High in protein, these small speckled brown beans are the most popular dry shell beans for winter use! Pinto beans are commonly used in Mexican cuisine and great when used for refried beans! Young pods may also be eaten as green snap bean.
Average: 85 days
Detailed planting instructions:
Beans are generally direct seeded in the garden. The most important point about growing green beans is not to plant them too early. They will rot in cool, damp soil. To get an earlier start, you can put down black plastic to warm the soil.
When bush beans begin producing they often come in all at once. Staggered planting, every 2 weeks, will keep your bush beans going longer. Beans like a moderately rich soil with a slightly acidic pH of about 6.0 to 6.2.
They prefer a loose, moist soil. Plant after all danger of frost is past.
Pole beans will need some type of support to grow on. Be sure the trellis, teepee, fence or whatever is in place before you seed. Plant seeds at a rate of about 3-6 seeds per teepee or every 6 inches apart.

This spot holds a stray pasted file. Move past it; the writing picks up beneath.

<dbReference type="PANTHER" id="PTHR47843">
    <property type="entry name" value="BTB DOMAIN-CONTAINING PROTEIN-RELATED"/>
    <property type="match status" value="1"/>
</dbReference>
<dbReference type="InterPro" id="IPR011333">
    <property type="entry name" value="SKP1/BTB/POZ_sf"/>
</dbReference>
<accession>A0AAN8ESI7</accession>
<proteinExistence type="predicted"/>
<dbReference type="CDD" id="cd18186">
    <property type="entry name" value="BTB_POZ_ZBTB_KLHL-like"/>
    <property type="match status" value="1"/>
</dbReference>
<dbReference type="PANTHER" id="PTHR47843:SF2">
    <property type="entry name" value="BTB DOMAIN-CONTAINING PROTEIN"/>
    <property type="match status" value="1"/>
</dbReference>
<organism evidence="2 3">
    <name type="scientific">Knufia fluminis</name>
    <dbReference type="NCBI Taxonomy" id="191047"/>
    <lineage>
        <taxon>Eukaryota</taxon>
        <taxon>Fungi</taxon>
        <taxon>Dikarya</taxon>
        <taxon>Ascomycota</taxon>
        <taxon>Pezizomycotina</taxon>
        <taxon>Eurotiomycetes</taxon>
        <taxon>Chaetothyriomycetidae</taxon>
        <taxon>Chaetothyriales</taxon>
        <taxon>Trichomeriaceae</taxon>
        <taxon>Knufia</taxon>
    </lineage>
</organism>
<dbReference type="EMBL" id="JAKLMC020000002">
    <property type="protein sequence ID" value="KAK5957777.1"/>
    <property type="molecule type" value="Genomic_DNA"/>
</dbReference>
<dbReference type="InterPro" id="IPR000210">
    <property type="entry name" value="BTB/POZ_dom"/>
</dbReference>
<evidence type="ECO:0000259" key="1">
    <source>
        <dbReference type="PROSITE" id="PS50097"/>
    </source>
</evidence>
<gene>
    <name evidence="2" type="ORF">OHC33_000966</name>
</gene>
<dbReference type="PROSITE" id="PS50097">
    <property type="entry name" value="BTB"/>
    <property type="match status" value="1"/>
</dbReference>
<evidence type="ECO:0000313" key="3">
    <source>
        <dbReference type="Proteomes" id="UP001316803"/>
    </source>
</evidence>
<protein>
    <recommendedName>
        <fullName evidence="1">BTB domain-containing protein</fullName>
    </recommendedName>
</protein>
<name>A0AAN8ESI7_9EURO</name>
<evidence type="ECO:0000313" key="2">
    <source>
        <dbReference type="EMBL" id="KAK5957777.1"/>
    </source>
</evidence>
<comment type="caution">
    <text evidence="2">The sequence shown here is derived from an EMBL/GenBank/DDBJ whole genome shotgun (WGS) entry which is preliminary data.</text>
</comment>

Harvesting beans is an ongoing process. You can start to harvest anytime, but gardeners usually wait until the beans begin to firm up and can be snapped. They are generally about as think as a pencil then. Don’t wait too long, because beans can become overgrown and tough almost overnight. Harvest by gently pulling each bean from the vine or by snapping off the vine end, if you are going to be using the beans right away.
It is a suggested that you earmark a couple of plants at the beginning of the season for seed saving. Don’t pick ANY pods from them to eat – just pick the crisp brown pods at the end of the season. Don’t feed them, or water them unless it is very dry – as this can encourage leafy growth rather than pod development. There is no point in picking green pods as the seeds are not mature enough at this stage.